MADD: How Mothers Against Drunk Driving Got Its Start

soldier placing sign that says don't drink and drive in front of wrecked car

The MADD organization has been recognized world wide and referenced by many lawyers as one of the first movements that was formed specifically by mothers to punish this widespread crime. The group started small, namely with two courageous women. This is their story.

Trying Beginnings

On May 3, 1980, a bubbly thirteen year old girl named Cari Lightner was killed while walking to a church carnival with a friend. The driver was on an out bail for a hit and run, and had been on a three day drinking binge when he struck down Cari, killing her on impact. Cari’s mother Candace Lightner was shocked to learn that the driver had been drunk, and that he was unlikely to serve any prison time for taking her daughter’s life. Although drunk drivers took tens of thousands of lives each year, there was virtually no awareness about the statistics, and certainly very little action taken to prevent or punish such heinous offenses. That was when a grief stricken, yet determined Candace decided to form Mothers Against Drunk Drivers.

Going National

The grassroots movement took off immediately, and was bombarded with volunteers, victims, and traffic safety advocates looking to support the cause. A few months after her crusade began, Candace met Cindi Lamb, whose 5 month old daughter Laura had been made the nation’s youngest quadriplegic as the result of a drunk driving crash. This driver was also a repeat offender, who was unlikely to receive more than a slap on the wrist. Cindi had been writing letters to government and law enforcement officials for months, attempting to raise awareness. After meeting Candace, Cindi started her own chapter of MADD in Maryland and MADD officially became national.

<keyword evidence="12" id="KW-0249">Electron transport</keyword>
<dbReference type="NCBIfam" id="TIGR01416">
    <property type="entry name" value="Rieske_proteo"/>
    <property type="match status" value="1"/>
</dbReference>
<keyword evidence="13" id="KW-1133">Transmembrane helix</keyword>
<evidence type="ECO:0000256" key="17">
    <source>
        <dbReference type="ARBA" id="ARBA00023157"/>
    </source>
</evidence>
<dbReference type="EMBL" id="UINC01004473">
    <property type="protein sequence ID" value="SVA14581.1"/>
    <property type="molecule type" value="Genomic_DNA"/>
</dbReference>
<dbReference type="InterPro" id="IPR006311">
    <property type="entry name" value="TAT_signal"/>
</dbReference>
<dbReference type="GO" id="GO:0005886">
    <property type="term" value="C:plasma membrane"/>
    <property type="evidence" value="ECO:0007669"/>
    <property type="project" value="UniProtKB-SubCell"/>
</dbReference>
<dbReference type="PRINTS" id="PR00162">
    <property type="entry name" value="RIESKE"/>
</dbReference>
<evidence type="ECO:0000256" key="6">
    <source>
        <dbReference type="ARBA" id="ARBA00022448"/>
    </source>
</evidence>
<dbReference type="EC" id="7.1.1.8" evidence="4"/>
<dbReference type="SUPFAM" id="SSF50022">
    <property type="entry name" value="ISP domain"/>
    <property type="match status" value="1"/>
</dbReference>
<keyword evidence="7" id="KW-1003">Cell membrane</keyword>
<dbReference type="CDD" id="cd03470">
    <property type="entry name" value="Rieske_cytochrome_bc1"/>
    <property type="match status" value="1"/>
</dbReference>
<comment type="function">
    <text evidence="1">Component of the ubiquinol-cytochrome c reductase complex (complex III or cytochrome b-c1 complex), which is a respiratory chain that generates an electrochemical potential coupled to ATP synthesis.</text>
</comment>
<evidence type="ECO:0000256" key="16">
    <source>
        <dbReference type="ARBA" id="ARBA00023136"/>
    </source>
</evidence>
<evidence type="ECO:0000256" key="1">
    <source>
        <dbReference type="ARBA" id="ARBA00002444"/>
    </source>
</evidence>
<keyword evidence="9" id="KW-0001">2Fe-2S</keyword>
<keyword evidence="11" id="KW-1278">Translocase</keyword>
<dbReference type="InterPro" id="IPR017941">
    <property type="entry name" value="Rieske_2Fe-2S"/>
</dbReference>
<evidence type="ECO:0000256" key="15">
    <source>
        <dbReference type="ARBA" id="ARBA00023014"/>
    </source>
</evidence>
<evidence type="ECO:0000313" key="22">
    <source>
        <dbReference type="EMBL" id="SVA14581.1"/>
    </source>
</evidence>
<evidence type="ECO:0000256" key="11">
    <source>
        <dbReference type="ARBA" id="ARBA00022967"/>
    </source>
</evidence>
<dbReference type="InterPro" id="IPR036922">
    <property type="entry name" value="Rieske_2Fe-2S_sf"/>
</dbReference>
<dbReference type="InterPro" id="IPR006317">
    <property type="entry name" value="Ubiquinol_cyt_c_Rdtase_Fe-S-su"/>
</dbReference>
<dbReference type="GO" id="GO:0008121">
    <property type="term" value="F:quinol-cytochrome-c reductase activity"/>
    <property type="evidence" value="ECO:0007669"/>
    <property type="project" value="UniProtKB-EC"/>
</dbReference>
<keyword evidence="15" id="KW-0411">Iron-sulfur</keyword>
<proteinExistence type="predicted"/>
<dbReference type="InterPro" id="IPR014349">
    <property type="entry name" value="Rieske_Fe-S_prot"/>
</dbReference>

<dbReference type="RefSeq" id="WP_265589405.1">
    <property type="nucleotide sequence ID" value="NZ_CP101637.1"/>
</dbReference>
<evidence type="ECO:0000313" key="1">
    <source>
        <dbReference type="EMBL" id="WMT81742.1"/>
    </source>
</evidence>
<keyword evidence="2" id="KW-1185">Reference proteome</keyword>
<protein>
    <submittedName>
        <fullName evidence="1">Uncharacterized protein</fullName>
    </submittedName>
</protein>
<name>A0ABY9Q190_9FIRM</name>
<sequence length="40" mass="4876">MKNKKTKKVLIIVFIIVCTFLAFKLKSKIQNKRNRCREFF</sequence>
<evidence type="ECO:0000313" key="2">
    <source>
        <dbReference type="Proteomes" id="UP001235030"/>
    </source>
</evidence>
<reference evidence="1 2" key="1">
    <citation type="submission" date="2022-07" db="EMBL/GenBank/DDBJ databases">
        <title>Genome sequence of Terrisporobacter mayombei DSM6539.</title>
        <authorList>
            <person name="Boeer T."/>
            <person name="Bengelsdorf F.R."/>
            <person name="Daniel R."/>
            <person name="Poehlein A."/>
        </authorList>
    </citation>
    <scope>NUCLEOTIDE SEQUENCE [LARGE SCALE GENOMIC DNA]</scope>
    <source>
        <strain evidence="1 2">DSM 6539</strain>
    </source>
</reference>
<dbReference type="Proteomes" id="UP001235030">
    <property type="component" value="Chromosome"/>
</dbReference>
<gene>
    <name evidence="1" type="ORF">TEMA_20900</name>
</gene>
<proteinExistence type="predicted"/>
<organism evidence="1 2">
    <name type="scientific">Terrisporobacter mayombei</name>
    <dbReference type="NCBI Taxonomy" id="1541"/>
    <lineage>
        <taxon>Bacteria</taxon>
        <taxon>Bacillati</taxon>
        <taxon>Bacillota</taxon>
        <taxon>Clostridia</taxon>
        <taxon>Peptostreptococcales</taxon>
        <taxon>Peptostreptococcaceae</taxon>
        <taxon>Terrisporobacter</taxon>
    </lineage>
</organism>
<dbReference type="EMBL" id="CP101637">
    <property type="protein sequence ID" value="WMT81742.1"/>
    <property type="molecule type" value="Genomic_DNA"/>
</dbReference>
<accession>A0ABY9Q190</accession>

Widespread Recognition

On October 1, 1980 MADD held a national press conference on the steps of Capitol Hill, which sparked national attention. By 1982, there were 100 chapters of MADD all across the country, and new laws against drunk driving in 35 states. In 1984, the group changed their name to Mothers Against Drunk Driving. This slight, but carefully chosen, change was intended to clarify that the group was not fighting against individuals, but against the dangerous criminal act of drunk driving.

Before MADD there was no voice for the many victims of drunk driving accidents. According to the MacNeil firm LTD, scores of preventable deaths were unpunished and overlooked. Before action was taken, Cari Lightner and Laura Lamb had given the ultimate sacrifice, their lives. Thanks to the courage and tenacity of their mothers, the number of drunk driving deaths has been halved. As DUI lawyers in Kankakee county tell us, though there are still 30 victims of drunk drivers a day, there are thousands more who unknowingly owe their lives to two little girls and their dedicated mothers.

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